Archive for July, 2005


Wednesday, July 20th, 2005

why does john maccarthur write books against the four square church

A quick google seach suggests that John MacArthur’s problem is:

Implicit in MacArthur’s wholesale attack on the charismatic movement is that it is not derived from the Holy Spirit and therefore, has borne only bad fruit. He suggests that the fruit of the charismatic movement is entirely negative and, among other things, has “created divisions” (p. 293), “encourages mysticism” (p. 292), “denigrates reason” (p. 292), “leads to spiritual casualties” etc. Is there any fruit in the charismatic movement? “Surely, if the movement is of God,” MacArthur asks, “we ought to find abundant fruit.” Yet, MacArthur looks about him and sees no fruit at all. Perhaps the lens that he looks at the charismatics through is less than clear. A Christian approaching the charismatic movement without a clouded lens, might see the following.

Personally, my problem with the Four Square Church is the confusion that always comes up over whether if the ball touches the line if it is out or not, and who gets to decide if it did.

define self-depreciative

I’m too stupid to know.

my sports illustrated subscription number


how much wood would a woodchunk chunk if a woodchunk would chunk wood

A woodchunk would chunk as much wood as a woodchunk could if a woodchunk could chunk wood.

rainbow party suck lipstick photos

Ha ha. Um. Not available.

The third most searched word is “dogs”. I will not pander to the public by posting a dog entry. I must note how amazing the consistency of “invention of fire” is — which is to say, roughly the same number of searches (and hits) per month.

to “Bork”

Wednesday, July 20th, 2005

Hm. Did not know that.

Perhaps one of the most overlooked reasons for rejecting Bork in 1987 was his ignominious role in the Watergate Scandal. See, when the special prosecutor Archibald Cox issued a subpoena of Nixon’s secret tapes for research, Nixon knew that those tapes would incriminate him and his staff in the Watergate investigation. nixon ordered his Attorney General Elliot Richardson to fire Cox. Richardson refused, and handed in his resignation, rather than be part of the coverup. Nixon then replaced him with a new Attorney General, William Ruckelshaus. Ruckelshaus also refused to fire Cox, and resigned rather than be part of the coverup. So Nixon then turned to his Solicitor General, Robert Bork, to stand in as the Attorney General, and Bork fired Cox. of course, this looked rather suspicious — The Nixon administration had gone through 3 attorney Generals in the course of a weekend, and the special prosecutor was fired without reason. The press took notice, and Congress was infuriated by the act, which was seen as a gross abuse of Presidential power. In the days that followed, numerous bills of impeachment against the President were introduced in Congress. Nixon defended his actions in a famous press conference on November 17, 1973, but it did no good, as he resigned before a new prosecutor could be appointed.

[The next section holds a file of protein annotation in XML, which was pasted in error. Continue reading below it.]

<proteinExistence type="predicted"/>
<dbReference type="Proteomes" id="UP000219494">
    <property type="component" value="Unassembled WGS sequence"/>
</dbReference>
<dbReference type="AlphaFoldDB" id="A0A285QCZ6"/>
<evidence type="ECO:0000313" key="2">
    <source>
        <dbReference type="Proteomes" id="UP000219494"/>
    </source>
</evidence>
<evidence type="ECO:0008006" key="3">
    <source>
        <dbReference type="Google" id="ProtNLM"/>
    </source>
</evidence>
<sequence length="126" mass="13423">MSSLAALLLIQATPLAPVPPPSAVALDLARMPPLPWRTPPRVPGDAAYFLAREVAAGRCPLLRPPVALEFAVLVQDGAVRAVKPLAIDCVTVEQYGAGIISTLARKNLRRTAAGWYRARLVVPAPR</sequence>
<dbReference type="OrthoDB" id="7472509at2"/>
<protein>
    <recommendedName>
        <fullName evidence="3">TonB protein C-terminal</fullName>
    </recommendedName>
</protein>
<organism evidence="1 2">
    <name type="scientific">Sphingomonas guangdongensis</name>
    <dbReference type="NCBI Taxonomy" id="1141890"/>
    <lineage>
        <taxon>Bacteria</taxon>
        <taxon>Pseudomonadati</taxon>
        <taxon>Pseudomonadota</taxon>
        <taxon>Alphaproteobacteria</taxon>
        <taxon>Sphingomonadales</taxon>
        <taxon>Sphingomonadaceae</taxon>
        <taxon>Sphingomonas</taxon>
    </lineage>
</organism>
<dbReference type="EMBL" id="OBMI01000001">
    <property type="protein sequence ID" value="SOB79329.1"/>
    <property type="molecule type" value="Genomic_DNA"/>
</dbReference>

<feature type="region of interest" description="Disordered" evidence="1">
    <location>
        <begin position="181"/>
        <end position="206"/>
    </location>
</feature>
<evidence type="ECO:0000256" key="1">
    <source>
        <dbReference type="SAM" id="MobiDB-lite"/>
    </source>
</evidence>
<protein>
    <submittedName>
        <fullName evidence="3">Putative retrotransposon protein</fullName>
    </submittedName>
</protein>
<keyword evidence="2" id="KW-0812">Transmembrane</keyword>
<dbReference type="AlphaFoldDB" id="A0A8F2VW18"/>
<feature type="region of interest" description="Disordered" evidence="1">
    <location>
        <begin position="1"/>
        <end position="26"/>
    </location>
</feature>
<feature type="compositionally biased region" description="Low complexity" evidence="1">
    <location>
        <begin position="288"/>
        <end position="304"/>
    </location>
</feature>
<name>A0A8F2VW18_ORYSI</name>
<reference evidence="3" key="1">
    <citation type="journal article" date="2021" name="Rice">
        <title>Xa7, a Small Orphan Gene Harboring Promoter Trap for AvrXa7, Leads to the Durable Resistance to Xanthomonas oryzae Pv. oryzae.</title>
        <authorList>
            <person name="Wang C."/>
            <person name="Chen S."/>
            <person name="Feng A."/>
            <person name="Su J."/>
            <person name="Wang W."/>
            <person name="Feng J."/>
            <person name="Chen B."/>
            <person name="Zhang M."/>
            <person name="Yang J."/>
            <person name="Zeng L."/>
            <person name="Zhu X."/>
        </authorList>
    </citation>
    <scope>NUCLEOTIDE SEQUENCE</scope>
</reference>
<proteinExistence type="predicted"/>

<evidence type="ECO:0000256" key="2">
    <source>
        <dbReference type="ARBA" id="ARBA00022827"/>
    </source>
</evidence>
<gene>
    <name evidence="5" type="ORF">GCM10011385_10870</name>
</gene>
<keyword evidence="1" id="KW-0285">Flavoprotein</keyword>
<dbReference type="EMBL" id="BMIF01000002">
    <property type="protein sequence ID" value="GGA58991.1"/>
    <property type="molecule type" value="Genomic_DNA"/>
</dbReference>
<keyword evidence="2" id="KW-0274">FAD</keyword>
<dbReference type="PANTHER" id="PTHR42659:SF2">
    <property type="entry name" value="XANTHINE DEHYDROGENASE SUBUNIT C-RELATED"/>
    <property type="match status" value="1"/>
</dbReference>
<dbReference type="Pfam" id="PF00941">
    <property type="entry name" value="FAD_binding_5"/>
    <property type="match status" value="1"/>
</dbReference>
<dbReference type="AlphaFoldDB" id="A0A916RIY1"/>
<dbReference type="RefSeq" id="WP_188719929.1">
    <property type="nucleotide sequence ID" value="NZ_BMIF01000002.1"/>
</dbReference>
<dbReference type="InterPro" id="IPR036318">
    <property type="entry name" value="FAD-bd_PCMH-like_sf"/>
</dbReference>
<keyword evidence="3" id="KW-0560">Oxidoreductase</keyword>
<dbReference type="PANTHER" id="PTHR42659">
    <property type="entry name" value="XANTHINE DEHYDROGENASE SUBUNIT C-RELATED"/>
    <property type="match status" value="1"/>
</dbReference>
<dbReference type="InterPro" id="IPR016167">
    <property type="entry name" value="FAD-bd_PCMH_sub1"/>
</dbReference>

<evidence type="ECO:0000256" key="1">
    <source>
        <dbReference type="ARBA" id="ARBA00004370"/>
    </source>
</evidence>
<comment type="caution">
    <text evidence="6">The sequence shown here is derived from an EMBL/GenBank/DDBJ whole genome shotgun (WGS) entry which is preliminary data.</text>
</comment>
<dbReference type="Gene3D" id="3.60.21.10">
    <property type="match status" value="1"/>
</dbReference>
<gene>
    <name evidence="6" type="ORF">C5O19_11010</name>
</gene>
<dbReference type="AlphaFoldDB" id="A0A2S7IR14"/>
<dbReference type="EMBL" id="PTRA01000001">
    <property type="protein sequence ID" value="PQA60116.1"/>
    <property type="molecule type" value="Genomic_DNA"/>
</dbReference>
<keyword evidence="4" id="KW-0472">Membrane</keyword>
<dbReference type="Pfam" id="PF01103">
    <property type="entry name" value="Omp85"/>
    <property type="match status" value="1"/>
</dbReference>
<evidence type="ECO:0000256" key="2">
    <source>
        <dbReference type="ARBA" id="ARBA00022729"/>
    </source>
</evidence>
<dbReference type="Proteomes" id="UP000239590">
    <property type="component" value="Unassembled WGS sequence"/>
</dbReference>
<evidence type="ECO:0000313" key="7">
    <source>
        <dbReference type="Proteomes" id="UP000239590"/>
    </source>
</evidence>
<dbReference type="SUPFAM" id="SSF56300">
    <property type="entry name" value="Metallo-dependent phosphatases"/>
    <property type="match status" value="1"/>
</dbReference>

And thus, I find at the wikki:

In the years after the Saturday Night Massacre, a well-known joke said that “borking” was “firing a man for doing exactly what he was hired to do” (i.e. Judge Bork had “borked” Archibald Cox, whose job had been to investigate criminal activities in the Nixon White House). After Bork’s confirmation hearings, however, a new meaning was given to Bork’s name: to be borked is to have one’s presidential appointment defeated after fierce battles in the Senate.

I joked that Bush oughta just go ahead and renominate Robert Bork. Maybe he will when Rehnquist retires. Or he could offer it to a college Republican — you know the drill: then you’d have a reliable right-wing perch on the bench for 60 years instead of this wacky 30 that Roberts is set to have. (I ponder the fact that Clinton’s picks were 10 and 15 years older than Bush I’s Clarence Thomas pick.)

letter to a magazine

Wednesday, July 20th, 2005

In his latest column, [name deleted, but its the name you most associate with the magazine] appears opposed to the battle in Iraq. He refers to possible political ramifications, but this war is beyond politics. The future of Western civilization is at stake.

The combat in Iraq is not a war but a battle in a war that was started 1,400 years ago. The cult of a self-proclaimed prophet has expanded to more than 1.2 billion people, and the disciples of this devil intend to t bring the entire earth under the rule of Allah. Currently, Western nations are the soft targets.

The meek enjoy liberties after the strong have fought, sacrificed, and died. If we don’t resist Islam, our culture has no future. There are two approaches: let posterity fight its own wars when the time comes, or maintain a place in the world for Jesus, our posterity, and Western civilization.

Damn the torpedoes. Let’s get down and dirty. Kill the bastards. Wars are dirty. It is wrong to elevate ourselves above their standards. They take no prisoners. Neither should we.

God bless America.
Warren E. Boisselle
Virginia Beach, VA

(letter to the “American Conservative”)